- The Washington Times - Friday, July 1, 2016

Attorney General Loretta Lynch said Friday she “fully” expects to accept recommendations from career Justice Department agents in the investigation into Hillary Clinton’s private email arrangement.

Ms. Lynch said she understands questions about her private meeting earlier this week with former President Clinton and she said that while she wouldn’t do it again, the meeting has no bearing on how the case is being handled.

Ms. Lynch said the case is being handled by career agents and investigators with the Justice Department and that recommendations will be reviewed by supervisors and, ultimately, FBI Director James Comey.



“And then, as is the common process, they present it to me and I fully expect to accept their recommendations,” Ms. Lynch said at the “Aspen Ideas Festival” in Colorado.

She stopped short of announcing she would fully recuse herself from the case, as some Republicans have called for, saying that would entail not being briefed on what the findings are and what the actions going forward would be.

“While I don’t have a role in those findings and coming up with those findings or making those recommendations as to how to go forward, I’ll be briefed on it and I will be accepting their recommendations,” she said.

“The final determination as to how to proceed will be contained within the recommendations in the report, in whatever format the team puts it together — that has not been resolved,” she said. “This case will be resolved by the team that’s been working on it from the beginning.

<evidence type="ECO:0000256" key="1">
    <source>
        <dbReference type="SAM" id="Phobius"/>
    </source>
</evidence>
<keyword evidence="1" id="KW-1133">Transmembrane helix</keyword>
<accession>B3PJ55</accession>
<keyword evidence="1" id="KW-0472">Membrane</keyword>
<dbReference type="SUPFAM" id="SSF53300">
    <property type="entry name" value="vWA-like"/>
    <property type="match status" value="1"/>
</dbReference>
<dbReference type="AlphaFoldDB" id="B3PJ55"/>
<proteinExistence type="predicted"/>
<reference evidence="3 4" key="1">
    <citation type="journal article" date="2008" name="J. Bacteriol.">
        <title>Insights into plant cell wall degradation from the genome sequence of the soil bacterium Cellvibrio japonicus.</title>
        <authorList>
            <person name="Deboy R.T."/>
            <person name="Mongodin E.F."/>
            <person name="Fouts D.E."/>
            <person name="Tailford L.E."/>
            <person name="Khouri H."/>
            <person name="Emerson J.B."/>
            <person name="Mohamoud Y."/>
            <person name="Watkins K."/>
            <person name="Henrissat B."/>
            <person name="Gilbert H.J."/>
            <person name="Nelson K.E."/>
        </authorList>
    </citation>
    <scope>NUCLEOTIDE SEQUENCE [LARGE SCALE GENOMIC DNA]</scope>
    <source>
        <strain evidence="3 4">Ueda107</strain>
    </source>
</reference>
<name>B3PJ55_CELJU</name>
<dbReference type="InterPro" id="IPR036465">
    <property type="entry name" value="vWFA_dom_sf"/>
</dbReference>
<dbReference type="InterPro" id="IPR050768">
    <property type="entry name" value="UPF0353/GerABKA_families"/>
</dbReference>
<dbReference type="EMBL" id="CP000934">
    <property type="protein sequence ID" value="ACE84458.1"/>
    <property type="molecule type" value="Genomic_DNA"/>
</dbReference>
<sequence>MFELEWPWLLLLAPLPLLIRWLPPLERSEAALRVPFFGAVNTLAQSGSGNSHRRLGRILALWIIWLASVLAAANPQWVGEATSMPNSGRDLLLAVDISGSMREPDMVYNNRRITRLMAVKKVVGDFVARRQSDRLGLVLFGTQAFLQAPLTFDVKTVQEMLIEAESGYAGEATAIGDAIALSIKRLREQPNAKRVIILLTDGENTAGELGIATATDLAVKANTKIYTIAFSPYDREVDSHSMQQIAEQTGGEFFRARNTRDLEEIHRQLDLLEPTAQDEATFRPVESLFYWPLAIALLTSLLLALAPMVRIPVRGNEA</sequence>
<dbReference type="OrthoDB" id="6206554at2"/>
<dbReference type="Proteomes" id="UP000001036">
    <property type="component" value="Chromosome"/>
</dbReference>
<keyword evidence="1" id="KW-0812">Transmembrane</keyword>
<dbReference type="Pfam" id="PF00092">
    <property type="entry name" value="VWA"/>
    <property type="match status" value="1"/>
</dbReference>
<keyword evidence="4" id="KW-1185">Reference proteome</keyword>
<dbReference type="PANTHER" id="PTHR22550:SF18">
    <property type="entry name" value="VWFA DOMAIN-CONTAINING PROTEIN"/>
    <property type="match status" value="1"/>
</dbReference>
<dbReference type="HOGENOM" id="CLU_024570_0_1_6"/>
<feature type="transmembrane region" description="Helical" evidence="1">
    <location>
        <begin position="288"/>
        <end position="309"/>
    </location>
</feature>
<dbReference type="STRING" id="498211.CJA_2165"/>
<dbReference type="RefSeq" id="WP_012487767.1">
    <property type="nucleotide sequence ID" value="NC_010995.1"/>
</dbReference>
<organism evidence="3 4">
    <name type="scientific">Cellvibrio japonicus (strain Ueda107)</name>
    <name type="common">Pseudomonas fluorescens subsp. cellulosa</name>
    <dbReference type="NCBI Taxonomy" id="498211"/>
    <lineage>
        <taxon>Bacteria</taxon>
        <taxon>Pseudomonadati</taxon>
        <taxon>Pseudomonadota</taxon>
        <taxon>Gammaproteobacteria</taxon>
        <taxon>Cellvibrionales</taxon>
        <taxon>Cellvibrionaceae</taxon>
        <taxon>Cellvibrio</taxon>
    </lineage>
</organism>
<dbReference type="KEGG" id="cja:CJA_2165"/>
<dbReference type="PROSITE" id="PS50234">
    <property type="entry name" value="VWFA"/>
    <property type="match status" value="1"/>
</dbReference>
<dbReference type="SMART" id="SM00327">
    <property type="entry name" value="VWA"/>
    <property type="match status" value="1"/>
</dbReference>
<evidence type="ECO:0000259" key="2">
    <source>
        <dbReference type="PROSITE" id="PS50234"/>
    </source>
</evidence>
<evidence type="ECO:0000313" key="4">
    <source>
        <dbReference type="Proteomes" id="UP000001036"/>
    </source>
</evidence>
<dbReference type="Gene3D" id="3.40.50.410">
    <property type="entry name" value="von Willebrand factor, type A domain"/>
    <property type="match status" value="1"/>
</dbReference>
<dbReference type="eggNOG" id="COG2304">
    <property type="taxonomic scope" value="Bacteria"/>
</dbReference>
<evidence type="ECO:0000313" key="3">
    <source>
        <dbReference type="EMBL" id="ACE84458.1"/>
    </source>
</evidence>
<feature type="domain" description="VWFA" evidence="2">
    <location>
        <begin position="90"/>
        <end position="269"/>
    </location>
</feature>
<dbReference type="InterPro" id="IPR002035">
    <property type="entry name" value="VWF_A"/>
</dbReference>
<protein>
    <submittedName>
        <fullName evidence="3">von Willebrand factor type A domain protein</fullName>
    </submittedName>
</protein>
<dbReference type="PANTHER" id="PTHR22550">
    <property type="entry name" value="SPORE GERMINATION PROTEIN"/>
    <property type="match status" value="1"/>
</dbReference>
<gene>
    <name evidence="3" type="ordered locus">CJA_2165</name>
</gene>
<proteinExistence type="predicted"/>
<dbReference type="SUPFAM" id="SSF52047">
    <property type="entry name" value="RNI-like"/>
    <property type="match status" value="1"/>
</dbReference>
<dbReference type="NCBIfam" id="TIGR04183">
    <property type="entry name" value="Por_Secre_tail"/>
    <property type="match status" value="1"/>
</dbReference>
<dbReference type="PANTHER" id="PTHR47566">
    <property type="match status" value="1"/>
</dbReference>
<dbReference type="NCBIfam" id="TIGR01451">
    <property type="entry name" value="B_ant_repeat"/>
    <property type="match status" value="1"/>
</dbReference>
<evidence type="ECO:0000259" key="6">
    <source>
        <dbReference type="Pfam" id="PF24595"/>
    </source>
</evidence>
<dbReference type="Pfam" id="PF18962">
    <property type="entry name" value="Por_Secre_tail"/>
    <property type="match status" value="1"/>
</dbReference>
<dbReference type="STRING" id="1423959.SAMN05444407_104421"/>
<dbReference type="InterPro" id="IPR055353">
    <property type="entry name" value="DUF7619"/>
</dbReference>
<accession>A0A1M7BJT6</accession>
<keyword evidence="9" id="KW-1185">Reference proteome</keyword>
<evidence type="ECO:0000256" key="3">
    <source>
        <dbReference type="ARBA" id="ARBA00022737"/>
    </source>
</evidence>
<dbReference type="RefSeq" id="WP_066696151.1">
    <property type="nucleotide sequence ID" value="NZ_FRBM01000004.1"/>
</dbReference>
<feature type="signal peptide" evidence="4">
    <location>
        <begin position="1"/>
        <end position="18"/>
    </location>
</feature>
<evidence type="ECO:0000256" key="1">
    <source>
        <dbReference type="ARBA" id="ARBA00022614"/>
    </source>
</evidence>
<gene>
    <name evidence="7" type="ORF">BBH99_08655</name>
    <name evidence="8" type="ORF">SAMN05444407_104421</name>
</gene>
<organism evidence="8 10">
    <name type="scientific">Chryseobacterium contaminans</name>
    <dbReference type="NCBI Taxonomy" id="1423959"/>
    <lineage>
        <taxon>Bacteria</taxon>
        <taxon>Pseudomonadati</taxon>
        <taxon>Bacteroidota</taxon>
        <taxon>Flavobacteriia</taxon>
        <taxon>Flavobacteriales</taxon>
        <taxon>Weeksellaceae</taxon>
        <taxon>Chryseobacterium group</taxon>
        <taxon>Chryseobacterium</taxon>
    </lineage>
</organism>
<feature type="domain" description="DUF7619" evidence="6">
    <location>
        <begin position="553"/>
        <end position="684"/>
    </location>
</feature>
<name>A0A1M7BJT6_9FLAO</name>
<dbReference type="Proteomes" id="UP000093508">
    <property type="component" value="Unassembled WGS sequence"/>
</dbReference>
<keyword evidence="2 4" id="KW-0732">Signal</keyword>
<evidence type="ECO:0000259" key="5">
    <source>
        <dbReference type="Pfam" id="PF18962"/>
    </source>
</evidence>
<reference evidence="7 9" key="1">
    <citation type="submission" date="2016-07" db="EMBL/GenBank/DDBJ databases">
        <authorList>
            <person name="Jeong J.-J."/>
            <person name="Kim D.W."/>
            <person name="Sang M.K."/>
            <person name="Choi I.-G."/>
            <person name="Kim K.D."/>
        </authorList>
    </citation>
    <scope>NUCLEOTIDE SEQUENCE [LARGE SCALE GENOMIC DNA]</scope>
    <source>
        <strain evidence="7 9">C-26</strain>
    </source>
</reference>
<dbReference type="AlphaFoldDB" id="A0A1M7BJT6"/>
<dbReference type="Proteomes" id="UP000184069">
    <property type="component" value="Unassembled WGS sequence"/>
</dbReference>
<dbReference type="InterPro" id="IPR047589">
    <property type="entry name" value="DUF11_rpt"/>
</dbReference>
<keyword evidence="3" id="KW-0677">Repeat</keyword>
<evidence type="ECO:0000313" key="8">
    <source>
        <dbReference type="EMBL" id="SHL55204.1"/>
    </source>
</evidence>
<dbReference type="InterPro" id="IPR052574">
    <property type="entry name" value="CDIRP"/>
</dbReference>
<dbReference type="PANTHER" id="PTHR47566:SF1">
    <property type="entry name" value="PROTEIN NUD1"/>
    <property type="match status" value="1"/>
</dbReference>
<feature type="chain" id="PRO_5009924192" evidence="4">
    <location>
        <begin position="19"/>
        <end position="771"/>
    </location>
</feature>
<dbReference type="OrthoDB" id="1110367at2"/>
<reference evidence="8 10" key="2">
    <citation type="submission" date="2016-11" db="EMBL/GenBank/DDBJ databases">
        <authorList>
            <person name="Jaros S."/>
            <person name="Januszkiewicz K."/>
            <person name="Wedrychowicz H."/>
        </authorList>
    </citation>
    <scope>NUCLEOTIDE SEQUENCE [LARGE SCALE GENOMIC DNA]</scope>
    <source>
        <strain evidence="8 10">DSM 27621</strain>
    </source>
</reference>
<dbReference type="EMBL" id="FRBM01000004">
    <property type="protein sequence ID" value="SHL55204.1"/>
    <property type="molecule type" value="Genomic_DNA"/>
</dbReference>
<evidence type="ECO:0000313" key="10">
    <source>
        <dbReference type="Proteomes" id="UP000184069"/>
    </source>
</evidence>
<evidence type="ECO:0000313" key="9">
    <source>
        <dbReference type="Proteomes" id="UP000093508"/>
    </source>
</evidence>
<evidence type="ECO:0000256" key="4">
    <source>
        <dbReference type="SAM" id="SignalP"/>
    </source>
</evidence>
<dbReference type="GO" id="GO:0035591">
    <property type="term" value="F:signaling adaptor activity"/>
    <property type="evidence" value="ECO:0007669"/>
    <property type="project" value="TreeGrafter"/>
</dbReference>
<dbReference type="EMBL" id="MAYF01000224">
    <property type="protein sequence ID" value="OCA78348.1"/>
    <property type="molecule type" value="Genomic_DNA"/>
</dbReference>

“I’ll be informed of those findings, as opposed to never reading them or never seeing them,” she said. “I will be accepting their recommendations and their plan for going forward.”

Ms. Lynch said it’s reasonable for people to ask about her private meeting earlier this week with Mr. Clinton, but said it really was a social meeting.

The two crossed paths during an impromptu meeting at a Phoenix airport, leading Republicans to re-issue their call for Ms. Lynch to appoint a special prosecutor in the case.

She said Friday she had already determined the process before the meeting with Mr. Clinton this week.

“I do think that no matter how I viewed it, I understand how people view it,” she said. “And I think that because of that and because of the fact that it has now cast a shadow over how this case may be perceived, no matter how it’s resolved, it’s important to talk about how it will be resolved.”

“It’s important to make it clear that that meeting with President Clinton does not have a bearing on how this matter’s going to be reviewed, resolved, and accepted by me,” she said.

“I certainly wouldn’t do it again,” she said.

Mrs. Clinton has said she made a bad choice in using a private email account and a server run out of her New York home while she served as secretary of state. Hundreds of her messages have since been labeled classified, and authorities are investigating the arrangement.

Responding to Ms. Lynch’s announcement, the White House sought to emphasize that President Obama and his advisers had no role in it.

“The White House and the president were not at all involved in that decision,” said White House press secretary Josh Earnest.

The White House has also said Mr. Obama’s recent endorsement of Mrs. Clinton won’t affect the case, but the president has received some criticism for previous comments saying he didn’t think Mrs. Clinton jeopardized national security.

Dave Boyer contributed to this report.

• David Sherfinski can be reached at dsherfinski@washingtontimes.com.

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